Major Revision
Review Comment:

The authors present an approach that exploits a graph created from bilingual dictionaries to infer translations, thus to create new dictionaries or enrich existing dictionaries. Furthermore, the approach enables to infer synonyms. The approach is built around the detection of cycles. A couple of properties are identified of translation graphs that can enable a graph to be partitioned.

Generating new and enriching existing bilingual dictionaries is an interesting problem and clearly has practical applications. The authors show in detail how they build upon the approach by Villegas et al. The first contribution is that instead of identifying cycles in the entire translation graph, which is computationally hard, they propose to partition the translation graph into biconnected components that can be processed individually without missing any cycle / any translation. As a second contribution, they propose to reduce the translation graph by removing those translations that translate between words with different parts-of-speech. The authors provide empirical evidence that this reduction can lead to smaller biconnected components.

While the technical contribution regarding the extension of the approach by Villegas et al. might seem a bit small for a paper of 24 pages, the authors provide a couple of contributions beyond the ones mentioned so far. They describe hyperparameters of the original approach and of their approach in detail and reduce the number of parameters actually necessary. I really like that the paper contains this discussion. A couple of carefully-crafted experiments have been carried out for which new metrics were introduced. The results are discussed in sufficient detail and show the strengths of the proposed approach, which appears to run for a large dataset in under a minute, and show that held-out bilingual dictionaries can be retained to a large extent - both the speed and the quality are impressive. The evaluation nicely compares BWP and vanilla recall and discusses how evaluation schemes based on precision could grossly underestimate the performance. All parameters of the experiments were clearly described. The authors took great care to make the evaluation of the recall meaningful, by making use also of externally existing data and human assessment. Furthermore, the comparison between the cycle density and the transitive baselines was very interesting. Code and data are available online and are well documented. The quality of writing is fine.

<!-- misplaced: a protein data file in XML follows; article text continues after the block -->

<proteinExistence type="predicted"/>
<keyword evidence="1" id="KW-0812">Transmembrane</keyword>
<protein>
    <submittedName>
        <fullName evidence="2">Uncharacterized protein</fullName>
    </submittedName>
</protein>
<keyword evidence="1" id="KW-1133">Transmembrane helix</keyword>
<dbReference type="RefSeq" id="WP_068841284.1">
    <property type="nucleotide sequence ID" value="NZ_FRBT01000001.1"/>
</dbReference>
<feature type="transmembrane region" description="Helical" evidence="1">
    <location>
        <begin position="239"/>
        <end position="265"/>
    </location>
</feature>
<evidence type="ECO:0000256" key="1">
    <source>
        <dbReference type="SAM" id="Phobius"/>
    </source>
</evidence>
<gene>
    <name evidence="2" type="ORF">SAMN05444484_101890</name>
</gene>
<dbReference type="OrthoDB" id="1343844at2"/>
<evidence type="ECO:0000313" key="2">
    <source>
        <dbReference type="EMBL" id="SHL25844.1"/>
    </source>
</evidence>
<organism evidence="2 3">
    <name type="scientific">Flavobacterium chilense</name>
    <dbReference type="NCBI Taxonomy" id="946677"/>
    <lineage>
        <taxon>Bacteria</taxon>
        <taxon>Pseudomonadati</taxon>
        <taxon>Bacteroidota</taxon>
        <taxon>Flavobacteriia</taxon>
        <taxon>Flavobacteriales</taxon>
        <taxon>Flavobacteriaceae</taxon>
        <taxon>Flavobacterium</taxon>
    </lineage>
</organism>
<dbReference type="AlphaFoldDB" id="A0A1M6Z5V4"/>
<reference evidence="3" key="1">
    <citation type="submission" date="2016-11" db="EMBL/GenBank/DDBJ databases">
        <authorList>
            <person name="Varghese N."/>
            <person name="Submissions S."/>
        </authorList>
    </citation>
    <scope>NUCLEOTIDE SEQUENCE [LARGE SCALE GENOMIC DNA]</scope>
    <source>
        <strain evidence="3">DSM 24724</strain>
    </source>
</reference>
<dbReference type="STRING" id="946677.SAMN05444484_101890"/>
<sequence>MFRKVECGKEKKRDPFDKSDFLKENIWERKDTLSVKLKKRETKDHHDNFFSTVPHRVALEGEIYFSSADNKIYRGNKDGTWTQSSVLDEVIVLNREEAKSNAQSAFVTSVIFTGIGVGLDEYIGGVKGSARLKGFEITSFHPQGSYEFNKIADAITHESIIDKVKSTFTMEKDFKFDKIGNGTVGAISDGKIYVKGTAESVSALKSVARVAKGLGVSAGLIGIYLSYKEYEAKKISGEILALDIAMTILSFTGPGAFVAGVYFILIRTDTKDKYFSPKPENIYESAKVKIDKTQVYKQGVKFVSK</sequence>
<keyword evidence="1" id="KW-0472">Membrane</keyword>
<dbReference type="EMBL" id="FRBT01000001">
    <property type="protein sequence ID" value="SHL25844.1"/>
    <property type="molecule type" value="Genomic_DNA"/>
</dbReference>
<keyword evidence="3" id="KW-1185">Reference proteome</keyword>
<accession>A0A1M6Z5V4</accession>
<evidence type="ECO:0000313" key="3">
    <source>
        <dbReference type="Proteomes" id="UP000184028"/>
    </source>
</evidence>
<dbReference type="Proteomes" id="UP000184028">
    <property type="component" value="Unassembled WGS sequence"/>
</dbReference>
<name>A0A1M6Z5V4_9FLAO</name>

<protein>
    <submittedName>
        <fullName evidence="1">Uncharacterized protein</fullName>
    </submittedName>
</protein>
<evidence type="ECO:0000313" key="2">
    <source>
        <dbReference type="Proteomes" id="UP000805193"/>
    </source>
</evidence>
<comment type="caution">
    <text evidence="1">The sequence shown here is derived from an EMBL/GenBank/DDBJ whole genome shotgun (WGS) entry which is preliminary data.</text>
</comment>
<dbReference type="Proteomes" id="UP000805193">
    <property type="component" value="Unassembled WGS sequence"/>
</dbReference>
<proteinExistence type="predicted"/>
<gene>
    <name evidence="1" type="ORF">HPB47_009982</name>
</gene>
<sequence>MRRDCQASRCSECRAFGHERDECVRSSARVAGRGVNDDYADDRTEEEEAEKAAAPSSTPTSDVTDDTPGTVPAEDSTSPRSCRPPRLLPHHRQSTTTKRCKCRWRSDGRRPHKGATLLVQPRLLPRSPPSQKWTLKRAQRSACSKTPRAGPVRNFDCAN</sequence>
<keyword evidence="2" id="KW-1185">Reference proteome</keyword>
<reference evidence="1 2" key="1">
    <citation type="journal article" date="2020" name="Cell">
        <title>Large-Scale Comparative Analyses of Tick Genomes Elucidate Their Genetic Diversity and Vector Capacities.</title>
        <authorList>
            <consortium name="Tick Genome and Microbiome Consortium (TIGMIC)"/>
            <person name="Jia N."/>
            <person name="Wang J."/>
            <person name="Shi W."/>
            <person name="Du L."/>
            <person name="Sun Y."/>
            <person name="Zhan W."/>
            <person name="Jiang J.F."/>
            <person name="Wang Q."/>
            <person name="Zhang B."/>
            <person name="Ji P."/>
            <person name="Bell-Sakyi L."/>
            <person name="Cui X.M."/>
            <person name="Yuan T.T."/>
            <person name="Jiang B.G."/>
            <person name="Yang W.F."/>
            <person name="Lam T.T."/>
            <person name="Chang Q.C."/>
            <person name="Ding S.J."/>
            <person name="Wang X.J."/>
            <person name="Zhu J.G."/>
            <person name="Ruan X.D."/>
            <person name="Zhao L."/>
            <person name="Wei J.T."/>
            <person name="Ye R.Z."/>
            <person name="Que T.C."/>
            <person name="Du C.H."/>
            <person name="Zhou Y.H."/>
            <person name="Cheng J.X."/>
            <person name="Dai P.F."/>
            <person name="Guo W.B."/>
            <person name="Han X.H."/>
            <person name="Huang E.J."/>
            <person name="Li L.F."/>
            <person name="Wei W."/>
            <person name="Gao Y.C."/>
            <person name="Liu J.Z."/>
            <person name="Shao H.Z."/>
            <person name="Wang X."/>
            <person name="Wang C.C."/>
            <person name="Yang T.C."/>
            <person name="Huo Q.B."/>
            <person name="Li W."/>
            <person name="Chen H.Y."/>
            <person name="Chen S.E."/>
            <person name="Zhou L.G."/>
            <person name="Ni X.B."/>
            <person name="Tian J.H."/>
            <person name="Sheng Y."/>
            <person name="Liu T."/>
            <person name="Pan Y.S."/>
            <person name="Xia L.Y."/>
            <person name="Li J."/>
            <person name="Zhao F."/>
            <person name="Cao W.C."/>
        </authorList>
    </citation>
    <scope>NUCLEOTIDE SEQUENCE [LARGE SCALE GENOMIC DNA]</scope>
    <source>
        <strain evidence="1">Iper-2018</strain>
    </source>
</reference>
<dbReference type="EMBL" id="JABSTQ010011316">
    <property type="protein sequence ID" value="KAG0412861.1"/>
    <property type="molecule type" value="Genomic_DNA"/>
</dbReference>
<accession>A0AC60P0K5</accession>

I have a couple of comments, ordered according to where they first occur in the paper.

Major comments:

C7. p3, column 2, section 2.1. Given the 44 languages and 53 language pairs, for how many language pairs would a pivot-based method be applicable? It would be nice to compare against the approach the authors have extended without the extensions.

C8. p4, column 1, lines 12ff. If CQC can be used to validate a dictionary, then won't it be possible to use it in the context of dictionary building, too? This needs to be explained better.

C9. p4, column 1, lines 31ff. I find this paragraph very confusing. E.g., "Both approaches" refers to SenseUniformPaths and the approach by Villegas? What are ambiguous cycles? The differences between cycle density and graph density are not clear.

C11. p5, column 1, line 23ff. Even if part-of-speech information is not taken into account, wouldn't it be simple to take into account part-of-speech information in a post-processing step? Similarly, in your approach you make use of POS tags in a post-processing step (Section 5.2).